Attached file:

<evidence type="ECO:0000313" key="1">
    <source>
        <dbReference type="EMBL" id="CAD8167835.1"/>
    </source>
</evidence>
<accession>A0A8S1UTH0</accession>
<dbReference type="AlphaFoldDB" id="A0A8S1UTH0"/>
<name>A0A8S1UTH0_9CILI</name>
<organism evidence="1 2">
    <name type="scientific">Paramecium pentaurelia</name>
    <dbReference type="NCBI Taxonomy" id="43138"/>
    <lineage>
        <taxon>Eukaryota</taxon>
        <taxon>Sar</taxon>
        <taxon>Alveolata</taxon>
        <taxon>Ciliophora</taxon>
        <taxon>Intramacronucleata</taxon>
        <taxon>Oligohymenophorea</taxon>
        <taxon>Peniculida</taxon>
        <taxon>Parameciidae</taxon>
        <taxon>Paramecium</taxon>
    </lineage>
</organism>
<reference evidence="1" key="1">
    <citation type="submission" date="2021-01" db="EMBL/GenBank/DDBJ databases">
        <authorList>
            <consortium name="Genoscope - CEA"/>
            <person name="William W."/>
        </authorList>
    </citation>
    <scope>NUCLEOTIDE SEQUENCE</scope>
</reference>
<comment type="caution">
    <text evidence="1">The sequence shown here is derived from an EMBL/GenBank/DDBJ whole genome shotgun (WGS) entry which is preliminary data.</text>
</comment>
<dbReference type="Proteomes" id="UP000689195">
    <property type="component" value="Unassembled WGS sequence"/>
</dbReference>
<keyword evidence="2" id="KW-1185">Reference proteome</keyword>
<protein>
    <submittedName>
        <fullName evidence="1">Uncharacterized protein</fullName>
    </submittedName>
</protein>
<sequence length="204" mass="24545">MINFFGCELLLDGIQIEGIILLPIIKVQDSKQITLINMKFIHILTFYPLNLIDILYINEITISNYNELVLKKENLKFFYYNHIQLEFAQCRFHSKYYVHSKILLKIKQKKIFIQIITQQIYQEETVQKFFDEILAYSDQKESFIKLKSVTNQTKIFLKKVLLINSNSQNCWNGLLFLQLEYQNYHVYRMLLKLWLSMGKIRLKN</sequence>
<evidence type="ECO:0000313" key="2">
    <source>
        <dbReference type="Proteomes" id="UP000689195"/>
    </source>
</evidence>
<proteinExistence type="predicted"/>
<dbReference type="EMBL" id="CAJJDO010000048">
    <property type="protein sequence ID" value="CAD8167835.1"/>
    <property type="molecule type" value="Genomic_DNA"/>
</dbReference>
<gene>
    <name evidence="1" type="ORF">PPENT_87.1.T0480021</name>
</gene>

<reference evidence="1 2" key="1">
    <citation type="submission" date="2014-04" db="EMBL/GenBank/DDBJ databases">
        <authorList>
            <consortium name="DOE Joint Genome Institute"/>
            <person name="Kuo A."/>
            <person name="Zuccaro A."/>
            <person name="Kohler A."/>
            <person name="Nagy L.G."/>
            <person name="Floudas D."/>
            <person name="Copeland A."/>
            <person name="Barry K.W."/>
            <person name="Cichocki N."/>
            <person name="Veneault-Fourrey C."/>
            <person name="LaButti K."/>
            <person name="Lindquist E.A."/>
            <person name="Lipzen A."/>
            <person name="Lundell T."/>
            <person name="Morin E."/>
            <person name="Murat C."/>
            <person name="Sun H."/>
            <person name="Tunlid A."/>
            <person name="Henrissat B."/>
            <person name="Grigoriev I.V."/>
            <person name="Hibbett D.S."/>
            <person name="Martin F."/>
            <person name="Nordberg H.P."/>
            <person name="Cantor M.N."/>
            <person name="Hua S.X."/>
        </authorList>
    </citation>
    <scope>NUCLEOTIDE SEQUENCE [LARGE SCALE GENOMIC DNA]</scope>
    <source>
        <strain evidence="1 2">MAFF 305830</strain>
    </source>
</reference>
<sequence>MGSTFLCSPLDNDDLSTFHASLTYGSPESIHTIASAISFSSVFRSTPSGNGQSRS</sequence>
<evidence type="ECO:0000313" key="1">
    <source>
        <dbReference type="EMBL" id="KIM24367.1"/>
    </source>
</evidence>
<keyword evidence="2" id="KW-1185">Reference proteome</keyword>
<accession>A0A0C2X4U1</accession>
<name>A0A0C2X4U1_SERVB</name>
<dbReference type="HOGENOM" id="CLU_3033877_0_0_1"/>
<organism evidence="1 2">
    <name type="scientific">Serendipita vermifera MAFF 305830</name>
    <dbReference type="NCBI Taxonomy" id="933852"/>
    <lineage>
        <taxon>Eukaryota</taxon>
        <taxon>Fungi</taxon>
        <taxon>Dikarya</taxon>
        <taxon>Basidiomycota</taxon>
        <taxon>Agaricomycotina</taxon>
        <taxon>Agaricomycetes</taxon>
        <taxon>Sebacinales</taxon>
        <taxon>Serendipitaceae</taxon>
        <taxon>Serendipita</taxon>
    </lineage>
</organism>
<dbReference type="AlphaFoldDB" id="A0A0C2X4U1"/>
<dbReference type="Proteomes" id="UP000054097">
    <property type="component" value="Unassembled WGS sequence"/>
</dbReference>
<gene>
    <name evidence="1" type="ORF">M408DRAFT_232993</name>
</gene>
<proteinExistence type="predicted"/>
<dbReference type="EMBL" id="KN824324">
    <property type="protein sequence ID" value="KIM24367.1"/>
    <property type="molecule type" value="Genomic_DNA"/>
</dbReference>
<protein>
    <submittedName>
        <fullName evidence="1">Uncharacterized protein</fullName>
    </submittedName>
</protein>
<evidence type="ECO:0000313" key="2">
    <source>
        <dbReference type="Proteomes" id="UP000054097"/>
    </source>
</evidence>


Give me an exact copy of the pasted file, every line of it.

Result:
<evidence type="ECO:0000313" key="1">
    <source>
        <dbReference type="EMBL" id="CAD8167835.1"/>
    </source>
</evidence>
<accession>A0A8S1UTH0</accession>
<dbReference type="AlphaFoldDB" id="A0A8S1UTH0"/>
<name>A0A8S1UTH0_9CILI</name>
<organism evidence="1 2">
    <name type="scientific">Paramecium pentaurelia</name>
    <dbReference type="NCBI Taxonomy" id="43138"/>
    <lineage>
        <taxon>Eukaryota</taxon>
        <taxon>Sar</taxon>
        <taxon>Alveolata</taxon>
        <taxon>Ciliophora</taxon>
        <taxon>Intramacronucleata</taxon>
        <taxon>Oligohymenophorea</taxon>
        <taxon>Peniculida</taxon>
        <taxon>Parameciidae</taxon>
        <taxon>Paramecium</taxon>
    </lineage>
</organism>
<reference evidence="1" key="1">
    <citation type="submission" date="2021-01" db="EMBL/GenBank/DDBJ databases">
        <authorList>
            <consortium name="Genoscope - CEA"/>
            <person name="William W."/>
        </authorList>
    </citation>
    <scope>NUCLEOTIDE SEQUENCE</scope>
</reference>
<comment type="caution">
    <text evidence="1">The sequence shown here is derived from an EMBL/GenBank/DDBJ whole genome shotgun (WGS) entry which is preliminary data.</text>
</comment>
<dbReference type="Proteomes" id="UP000689195">
    <property type="component" value="Unassembled WGS sequence"/>
</dbReference>
<keyword evidence="2" id="KW-1185">Reference proteome</keyword>
<protein>
    <submittedName>
        <fullName evidence="1">Uncharacterized protein</fullName>
    </submittedName>
</protein>
<sequence length="204" mass="24545">MINFFGCELLLDGIQIEGIILLPIIKVQDSKQITLINMKFIHILTFYPLNLIDILYINEITISNYNELVLKKENLKFFYYNHIQLEFAQCRFHSKYYVHSKILLKIKQKKIFIQIITQQIYQEETVQKFFDEILAYSDQKESFIKLKSVTNQTKIFLKKVLLINSNSQNCWNGLLFLQLEYQNYHVYRMLLKLWLSMGKIRLKN</sequence>
<evidence type="ECO:0000313" key="2">
    <source>
        <dbReference type="Proteomes" id="UP000689195"/>
    </source>
</evidence>
<proteinExistence type="predicted"/>
<dbReference type="EMBL" id="CAJJDO010000048">
    <property type="protein sequence ID" value="CAD8167835.1"/>
    <property type="molecule type" value="Genomic_DNA"/>
</dbReference>
<gene>
    <name evidence="1" type="ORF">PPENT_87.1.T0480021</name>
</gene>

<reference evidence="1 2" key="1">
    <citation type="submission" date="2014-04" db="EMBL/GenBank/DDBJ databases">
        <authorList>
            <consortium name="DOE Joint Genome Institute"/>
            <person name="Kuo A."/>
            <person name="Zuccaro A."/>
            <person name="Kohler A."/>
            <person name="Nagy L.G."/>
            <person name="Floudas D."/>
            <person name="Copeland A."/>
            <person name="Barry K.W."/>
            <person name="Cichocki N."/>
            <person name="Veneault-Fourrey C."/>
            <person name="LaButti K."/>
            <person name="Lindquist E.A."/>
            <person name="Lipzen A."/>
            <person name="Lundell T."/>
            <person name="Morin E."/>
            <person name="Murat C."/>
            <person name="Sun H."/>
            <person name="Tunlid A."/>
            <person name="Henrissat B."/>
            <person name="Grigoriev I.V."/>
            <person name="Hibbett D.S."/>
            <person name="Martin F."/>
            <person name="Nordberg H.P."/>
            <person name="Cantor M.N."/>
            <person name="Hua S.X."/>
        </authorList>
    </citation>
    <scope>NUCLEOTIDE SEQUENCE [LARGE SCALE GENOMIC DNA]</scope>
    <source>
        <strain evidence="1 2">MAFF 305830</strain>
    </source>
</reference>
<sequence>MGSTFLCSPLDNDDLSTFHASLTYGSPESIHTIASAISFSSVFRSTPSGNGQSRS</sequence>
<evidence type="ECO:0000313" key="1">
    <source>
        <dbReference type="EMBL" id="KIM24367.1"/>
    </source>
</evidence>
<keyword evidence="2" id="KW-1185">Reference proteome</keyword>
<accession>A0A0C2X4U1</accession>
<name>A0A0C2X4U1_SERVB</name>
<dbReference type="HOGENOM" id="CLU_3033877_0_0_1"/>
<organism evidence="1 2">
    <name type="scientific">Serendipita vermifera MAFF 305830</name>
    <dbReference type="NCBI Taxonomy" id="933852"/>
    <lineage>
        <taxon>Eukaryota</taxon>
        <taxon>Fungi</taxon>
        <taxon>Dikarya</taxon>
        <taxon>Basidiomycota</taxon>
        <taxon>Agaricomycotina</taxon>
        <taxon>Agaricomycetes</taxon>
        <taxon>Sebacinales</taxon>
        <taxon>Serendipitaceae</taxon>
        <taxon>Serendipita</taxon>
    </lineage>
</organism>
<dbReference type="AlphaFoldDB" id="A0A0C2X4U1"/>
<dbReference type="Proteomes" id="UP000054097">
    <property type="component" value="Unassembled WGS sequence"/>
</dbReference>
<gene>
    <name evidence="1" type="ORF">M408DRAFT_232993</name>
</gene>
<proteinExistence type="predicted"/>
<dbReference type="EMBL" id="KN824324">
    <property type="protein sequence ID" value="KIM24367.1"/>
    <property type="molecule type" value="Genomic_DNA"/>
</dbReference>
<protein>
    <submittedName>
        <fullName evidence="1">Uncharacterized protein</fullName>
    </submittedName>
</protein>
<evidence type="ECO:0000313" key="2">
    <source>
        <dbReference type="Proteomes" id="UP000054097"/>
    </source>
</evidence>